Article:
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The federal government at the weekend said efforts are in top gear to intervene in South Sudan’s health care sector by assisting the country to fix its dilapidated health system ravaged by prolonged war.
The Minister of Health, Prof. Isaac Adewole, promised that government is ready to rigorously engaged the Republic of South Sudan in tackling many of its fallen health care system.
Adewole gave the assurance in Abuja during a meeting of high level ministerial team led by South Sudan’s Minister of Health, Dr. Riekgai Kok.
The minister stated that all the challenges besieging the South Sudan health sector would be attended to by the Nigerian government as part of its intervention in that country.
He explained that Nigeria would deploy the resources at its disposal both human and capital towards making sure that the obstacles are reduced to the barest minimum.
According to Adewole, “We are willing to support you, it is our duty, it is only Africans that can develop Africa, and we have to do it.”
Earlier, the South Sudanese Minister of Health acknowledged the contributions and vital role played by Nigeria during South Sudan struggle for independence, describing it as immeasurable and dependable
Kok said: “For those of you who may not know, Nigeria has been supporting the course of the people of South Sudan, before its conception. In 1990s all the way until the birth of the new nation in 2011, Nigeria played a pivotal role in the search for just and lasting peace.”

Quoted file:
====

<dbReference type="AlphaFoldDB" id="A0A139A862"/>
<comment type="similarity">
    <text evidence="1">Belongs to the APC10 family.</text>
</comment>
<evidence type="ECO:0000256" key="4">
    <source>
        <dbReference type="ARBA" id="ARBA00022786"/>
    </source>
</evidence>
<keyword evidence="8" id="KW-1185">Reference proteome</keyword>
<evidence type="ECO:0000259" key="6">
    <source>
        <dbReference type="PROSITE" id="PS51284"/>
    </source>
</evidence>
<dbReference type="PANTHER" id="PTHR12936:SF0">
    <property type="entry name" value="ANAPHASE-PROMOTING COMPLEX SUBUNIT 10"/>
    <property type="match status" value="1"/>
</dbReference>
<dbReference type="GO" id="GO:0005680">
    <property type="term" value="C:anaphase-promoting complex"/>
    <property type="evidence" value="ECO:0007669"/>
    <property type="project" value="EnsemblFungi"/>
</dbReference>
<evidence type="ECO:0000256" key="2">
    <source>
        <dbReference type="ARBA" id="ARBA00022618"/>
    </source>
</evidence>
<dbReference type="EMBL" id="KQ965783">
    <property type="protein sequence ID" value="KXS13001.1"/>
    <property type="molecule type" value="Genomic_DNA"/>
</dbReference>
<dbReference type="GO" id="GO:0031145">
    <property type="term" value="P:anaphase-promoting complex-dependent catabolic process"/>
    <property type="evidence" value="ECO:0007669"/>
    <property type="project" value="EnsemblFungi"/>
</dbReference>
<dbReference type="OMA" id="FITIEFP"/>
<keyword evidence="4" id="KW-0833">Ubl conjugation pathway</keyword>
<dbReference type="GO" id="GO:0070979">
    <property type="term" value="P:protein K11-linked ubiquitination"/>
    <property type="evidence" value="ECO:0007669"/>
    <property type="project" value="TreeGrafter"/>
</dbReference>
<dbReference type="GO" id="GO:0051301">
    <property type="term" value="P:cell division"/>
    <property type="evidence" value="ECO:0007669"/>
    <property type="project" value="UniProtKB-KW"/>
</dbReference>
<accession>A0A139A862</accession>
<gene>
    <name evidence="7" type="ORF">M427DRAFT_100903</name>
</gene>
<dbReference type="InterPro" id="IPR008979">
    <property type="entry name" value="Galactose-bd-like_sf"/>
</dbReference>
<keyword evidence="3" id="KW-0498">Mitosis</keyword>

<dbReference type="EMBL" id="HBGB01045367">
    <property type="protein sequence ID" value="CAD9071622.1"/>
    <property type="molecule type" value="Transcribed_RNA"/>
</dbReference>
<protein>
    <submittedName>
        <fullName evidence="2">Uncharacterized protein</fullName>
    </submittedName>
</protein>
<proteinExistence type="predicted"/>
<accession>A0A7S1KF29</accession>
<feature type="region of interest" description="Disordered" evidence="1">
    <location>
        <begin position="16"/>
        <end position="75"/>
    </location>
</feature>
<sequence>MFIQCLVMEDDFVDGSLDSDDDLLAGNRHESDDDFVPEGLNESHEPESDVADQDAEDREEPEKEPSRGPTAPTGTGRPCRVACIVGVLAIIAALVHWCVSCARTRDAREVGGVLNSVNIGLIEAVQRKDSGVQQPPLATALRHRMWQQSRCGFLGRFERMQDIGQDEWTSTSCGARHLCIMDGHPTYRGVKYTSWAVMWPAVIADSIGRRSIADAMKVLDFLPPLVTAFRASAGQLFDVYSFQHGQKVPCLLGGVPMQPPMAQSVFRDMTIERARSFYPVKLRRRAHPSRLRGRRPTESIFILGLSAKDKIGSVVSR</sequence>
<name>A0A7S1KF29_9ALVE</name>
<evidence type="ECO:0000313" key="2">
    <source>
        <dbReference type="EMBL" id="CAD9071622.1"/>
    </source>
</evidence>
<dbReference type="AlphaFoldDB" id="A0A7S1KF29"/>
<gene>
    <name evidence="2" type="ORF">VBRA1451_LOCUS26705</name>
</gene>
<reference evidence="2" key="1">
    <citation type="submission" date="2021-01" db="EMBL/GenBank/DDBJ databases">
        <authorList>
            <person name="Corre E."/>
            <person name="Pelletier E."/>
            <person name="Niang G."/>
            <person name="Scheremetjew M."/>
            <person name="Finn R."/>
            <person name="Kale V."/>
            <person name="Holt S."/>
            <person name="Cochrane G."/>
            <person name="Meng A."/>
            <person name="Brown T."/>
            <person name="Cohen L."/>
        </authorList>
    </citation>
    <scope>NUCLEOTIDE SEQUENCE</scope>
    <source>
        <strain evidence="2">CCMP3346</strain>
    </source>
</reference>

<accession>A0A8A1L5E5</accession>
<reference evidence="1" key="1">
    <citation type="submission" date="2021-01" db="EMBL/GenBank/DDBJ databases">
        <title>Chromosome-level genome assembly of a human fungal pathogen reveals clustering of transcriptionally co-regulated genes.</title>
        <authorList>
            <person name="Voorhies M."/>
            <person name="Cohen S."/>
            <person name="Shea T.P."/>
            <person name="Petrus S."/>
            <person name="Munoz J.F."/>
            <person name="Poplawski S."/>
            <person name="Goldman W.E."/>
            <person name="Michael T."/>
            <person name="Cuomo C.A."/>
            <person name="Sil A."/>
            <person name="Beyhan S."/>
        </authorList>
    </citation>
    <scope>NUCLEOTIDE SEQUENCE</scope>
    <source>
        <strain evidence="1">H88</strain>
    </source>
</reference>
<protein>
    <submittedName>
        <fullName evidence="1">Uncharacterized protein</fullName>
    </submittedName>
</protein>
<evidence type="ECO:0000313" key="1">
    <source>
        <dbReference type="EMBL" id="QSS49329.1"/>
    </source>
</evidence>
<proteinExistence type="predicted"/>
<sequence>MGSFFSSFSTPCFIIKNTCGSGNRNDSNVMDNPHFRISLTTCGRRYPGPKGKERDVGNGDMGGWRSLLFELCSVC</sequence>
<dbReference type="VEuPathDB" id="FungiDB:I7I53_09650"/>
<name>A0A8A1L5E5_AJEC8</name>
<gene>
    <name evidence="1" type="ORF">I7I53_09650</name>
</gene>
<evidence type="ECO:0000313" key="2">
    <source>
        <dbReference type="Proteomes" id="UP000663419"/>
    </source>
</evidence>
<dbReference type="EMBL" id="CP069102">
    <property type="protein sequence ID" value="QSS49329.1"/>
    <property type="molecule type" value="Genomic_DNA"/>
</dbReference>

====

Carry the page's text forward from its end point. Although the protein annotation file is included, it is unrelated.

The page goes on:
He stressed that South Sudan suffered persistent policy of deliberate neglect and institutionalised marginalisation since the independence of Sudan in 1956 adding that, as a result, the country was enmeshed in decades of devastating war that led to loss of millions of human lives, massive displacement of people, destruction of both physical and social infrastructure, and loss of human resource development opportunities, including the loss of experienced health professionals.
The minister added that given the role that Nigeria had played in supporting South Sudan, even before its conception, there is optimism that Nigeria can play a tremendous role in supporting the development of healthcare delivery in both public and private sectors.
Kok appealed to the leadership of the health sector in Nigeria and the federal government to assist South Sudan in scaling up production of mid-level healthcare professionals and task shifting, and also deployment of specialists and consultants and other allied healthcare professionals to support service delivery at teaching and state hospitals in South Sudan.
He also extended an invitation to Adewole for a visit to Juba, the capital of South Sudan, stating that, Nigeria has a prominent role to play in the development of the African continent, with South Sudan on top of the list of beneficiaries looking up to Nigeria as a big brother.